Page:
People would say they take all this into consideration. But I’m not convinced they do. And even if they do, the impression of one rather than the other will most likely last longer. Besides, by and large, audiences are not given the chance to engage with a production in development, they’re used to seeing finished shows. And if they read scripts at all, finished scripts. Companies have very little wriggle room to develop a play and playwrights are not always afforded the time and space needed to complete their work. The incredibly limited arts budget expects genius at a fraction of the cost and only very few philanthropists understand how much energy goes into seeing a play completed.
Worse than that though, very few people know how to, and are taught how to, read new plays. It’s really hard. There are mistakes: small ones, like grammar and spelling, bigger ones, like internal logic and consistency, and huge ones, like narrative and structure. How do you know if the play—after years of work—will be any good? And how do you know if it’s actually rather terrible? It’s not an easy task. Even if you think about those that critically panned Sarah Kane or were hesitant to producer in the first place, or how Chekhov and Pinter were panned, in places where more emphasis is placed on theatre and art, it’s a bloody tough gig to look at a play text and have an inkling about what it can turn into.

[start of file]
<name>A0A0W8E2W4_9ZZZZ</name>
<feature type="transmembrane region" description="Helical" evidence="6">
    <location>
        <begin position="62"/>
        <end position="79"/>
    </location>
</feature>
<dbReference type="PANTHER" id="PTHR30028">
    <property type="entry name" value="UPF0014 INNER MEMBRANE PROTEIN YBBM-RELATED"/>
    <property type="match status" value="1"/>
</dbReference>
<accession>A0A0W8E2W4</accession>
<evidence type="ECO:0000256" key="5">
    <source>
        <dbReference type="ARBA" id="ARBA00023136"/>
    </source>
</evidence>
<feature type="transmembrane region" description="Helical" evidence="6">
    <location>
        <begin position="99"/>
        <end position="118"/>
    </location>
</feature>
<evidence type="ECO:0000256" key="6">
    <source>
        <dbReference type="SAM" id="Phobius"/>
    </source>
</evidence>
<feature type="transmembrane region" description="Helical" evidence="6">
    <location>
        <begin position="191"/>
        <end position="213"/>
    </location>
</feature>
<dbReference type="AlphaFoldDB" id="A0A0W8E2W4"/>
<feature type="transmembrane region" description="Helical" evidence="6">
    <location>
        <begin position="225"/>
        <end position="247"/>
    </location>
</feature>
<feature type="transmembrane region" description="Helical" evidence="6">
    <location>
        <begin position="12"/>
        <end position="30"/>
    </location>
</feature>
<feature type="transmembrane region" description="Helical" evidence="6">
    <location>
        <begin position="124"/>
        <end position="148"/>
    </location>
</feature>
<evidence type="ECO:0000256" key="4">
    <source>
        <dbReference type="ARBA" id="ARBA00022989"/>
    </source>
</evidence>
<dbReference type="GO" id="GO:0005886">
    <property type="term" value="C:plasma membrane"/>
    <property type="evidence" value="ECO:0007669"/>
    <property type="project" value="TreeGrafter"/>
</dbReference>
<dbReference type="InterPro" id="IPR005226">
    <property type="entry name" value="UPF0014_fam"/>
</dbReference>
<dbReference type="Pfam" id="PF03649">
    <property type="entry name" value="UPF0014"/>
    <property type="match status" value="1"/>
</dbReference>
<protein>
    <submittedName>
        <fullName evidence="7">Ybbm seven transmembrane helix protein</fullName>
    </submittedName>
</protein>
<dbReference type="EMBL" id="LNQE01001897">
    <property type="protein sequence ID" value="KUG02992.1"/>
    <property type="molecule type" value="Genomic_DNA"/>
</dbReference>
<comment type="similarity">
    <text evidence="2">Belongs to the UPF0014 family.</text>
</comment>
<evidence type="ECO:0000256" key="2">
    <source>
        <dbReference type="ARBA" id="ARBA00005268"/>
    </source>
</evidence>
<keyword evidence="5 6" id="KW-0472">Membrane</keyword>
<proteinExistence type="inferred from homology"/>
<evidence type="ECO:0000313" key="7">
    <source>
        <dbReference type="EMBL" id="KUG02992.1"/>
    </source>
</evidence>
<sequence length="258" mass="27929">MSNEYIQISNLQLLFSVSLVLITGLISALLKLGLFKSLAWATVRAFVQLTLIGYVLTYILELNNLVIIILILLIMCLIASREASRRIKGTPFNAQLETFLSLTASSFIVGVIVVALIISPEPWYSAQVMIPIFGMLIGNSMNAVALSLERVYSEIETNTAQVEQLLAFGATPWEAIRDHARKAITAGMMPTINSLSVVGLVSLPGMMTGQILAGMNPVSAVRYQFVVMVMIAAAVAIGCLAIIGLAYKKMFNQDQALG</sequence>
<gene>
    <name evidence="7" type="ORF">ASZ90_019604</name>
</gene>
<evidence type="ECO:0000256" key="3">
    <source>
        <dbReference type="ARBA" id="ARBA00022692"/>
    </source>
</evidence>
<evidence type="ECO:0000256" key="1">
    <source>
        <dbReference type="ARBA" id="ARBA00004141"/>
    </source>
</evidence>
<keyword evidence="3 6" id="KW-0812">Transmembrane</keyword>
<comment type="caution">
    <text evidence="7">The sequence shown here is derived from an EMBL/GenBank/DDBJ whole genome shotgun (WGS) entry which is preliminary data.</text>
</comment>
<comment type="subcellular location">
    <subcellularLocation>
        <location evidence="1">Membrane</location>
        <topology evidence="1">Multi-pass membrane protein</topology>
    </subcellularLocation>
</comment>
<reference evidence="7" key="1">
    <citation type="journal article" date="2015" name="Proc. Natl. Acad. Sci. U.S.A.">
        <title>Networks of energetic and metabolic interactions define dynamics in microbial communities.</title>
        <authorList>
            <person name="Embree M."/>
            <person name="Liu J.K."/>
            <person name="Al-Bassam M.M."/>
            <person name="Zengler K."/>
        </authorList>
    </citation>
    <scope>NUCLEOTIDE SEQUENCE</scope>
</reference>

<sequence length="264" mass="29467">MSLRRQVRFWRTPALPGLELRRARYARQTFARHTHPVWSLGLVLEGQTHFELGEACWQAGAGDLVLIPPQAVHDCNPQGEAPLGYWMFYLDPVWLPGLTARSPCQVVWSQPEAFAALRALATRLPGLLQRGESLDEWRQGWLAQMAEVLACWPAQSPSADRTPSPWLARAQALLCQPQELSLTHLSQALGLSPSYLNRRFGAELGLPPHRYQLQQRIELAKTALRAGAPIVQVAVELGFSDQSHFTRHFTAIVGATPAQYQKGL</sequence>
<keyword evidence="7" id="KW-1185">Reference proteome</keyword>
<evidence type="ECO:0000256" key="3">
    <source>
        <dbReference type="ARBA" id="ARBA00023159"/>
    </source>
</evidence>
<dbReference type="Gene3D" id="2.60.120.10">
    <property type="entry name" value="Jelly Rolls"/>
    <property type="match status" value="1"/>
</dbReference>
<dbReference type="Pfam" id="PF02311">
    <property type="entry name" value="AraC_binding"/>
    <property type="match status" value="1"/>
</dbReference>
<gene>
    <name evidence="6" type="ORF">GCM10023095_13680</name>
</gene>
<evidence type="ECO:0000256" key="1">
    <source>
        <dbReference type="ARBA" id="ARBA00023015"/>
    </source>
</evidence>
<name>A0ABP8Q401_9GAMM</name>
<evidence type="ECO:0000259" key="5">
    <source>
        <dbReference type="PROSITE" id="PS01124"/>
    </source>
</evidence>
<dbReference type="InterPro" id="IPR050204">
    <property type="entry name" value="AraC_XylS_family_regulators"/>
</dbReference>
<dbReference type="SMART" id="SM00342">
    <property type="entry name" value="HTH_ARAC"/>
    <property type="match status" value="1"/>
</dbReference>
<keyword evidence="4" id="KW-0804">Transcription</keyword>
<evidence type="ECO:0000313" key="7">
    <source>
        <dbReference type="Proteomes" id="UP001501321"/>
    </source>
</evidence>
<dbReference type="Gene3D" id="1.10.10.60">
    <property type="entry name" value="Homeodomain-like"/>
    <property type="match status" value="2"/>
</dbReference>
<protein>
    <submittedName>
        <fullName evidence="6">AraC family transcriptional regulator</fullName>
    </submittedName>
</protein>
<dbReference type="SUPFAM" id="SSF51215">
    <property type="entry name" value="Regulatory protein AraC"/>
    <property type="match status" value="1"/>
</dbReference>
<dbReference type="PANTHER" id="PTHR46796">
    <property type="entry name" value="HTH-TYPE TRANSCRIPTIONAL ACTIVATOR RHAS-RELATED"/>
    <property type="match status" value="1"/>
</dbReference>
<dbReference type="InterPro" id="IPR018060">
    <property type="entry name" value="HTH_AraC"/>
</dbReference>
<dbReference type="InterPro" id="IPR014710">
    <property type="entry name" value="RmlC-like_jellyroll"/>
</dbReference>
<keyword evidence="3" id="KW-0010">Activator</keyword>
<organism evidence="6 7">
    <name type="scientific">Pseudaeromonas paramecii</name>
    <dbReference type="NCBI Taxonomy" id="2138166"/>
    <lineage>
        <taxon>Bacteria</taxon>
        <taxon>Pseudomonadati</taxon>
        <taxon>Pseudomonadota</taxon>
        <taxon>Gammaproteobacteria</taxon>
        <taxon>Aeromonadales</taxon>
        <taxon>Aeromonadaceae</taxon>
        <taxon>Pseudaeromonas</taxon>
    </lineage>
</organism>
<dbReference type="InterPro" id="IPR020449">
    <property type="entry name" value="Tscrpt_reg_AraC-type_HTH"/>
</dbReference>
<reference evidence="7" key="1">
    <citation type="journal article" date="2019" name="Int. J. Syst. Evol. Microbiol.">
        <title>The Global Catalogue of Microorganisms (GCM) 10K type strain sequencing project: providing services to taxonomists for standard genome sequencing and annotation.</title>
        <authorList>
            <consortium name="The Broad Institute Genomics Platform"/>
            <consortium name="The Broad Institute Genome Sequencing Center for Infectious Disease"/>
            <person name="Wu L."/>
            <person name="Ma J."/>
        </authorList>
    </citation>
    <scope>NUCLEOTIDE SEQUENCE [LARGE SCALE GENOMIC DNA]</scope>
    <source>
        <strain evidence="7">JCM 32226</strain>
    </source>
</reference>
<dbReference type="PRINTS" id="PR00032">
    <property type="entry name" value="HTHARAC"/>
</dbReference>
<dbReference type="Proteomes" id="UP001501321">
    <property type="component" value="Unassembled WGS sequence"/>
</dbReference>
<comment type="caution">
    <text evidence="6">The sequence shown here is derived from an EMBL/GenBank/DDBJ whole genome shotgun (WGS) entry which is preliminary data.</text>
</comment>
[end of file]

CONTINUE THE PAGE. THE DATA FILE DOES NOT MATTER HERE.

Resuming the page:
We should learn. Not only so that we get better at exploring drama’s place in the social fabric, but also so we get better at writing it. So that playwrights and theatre makers are given the chance to develop and grow (and fail). We inject so much into sport and cultivating champions, and teaching people how to build structures and fix a human heart but we expect artists to just have a magic, or inbuilt talent. Plays aren’t written at the drop of a hat. Some people can do that, good for them, some plays are, congratulations, but most playwrights need to learn and most plays take time. We need to learn how to talk to our artists and how to engage in their work.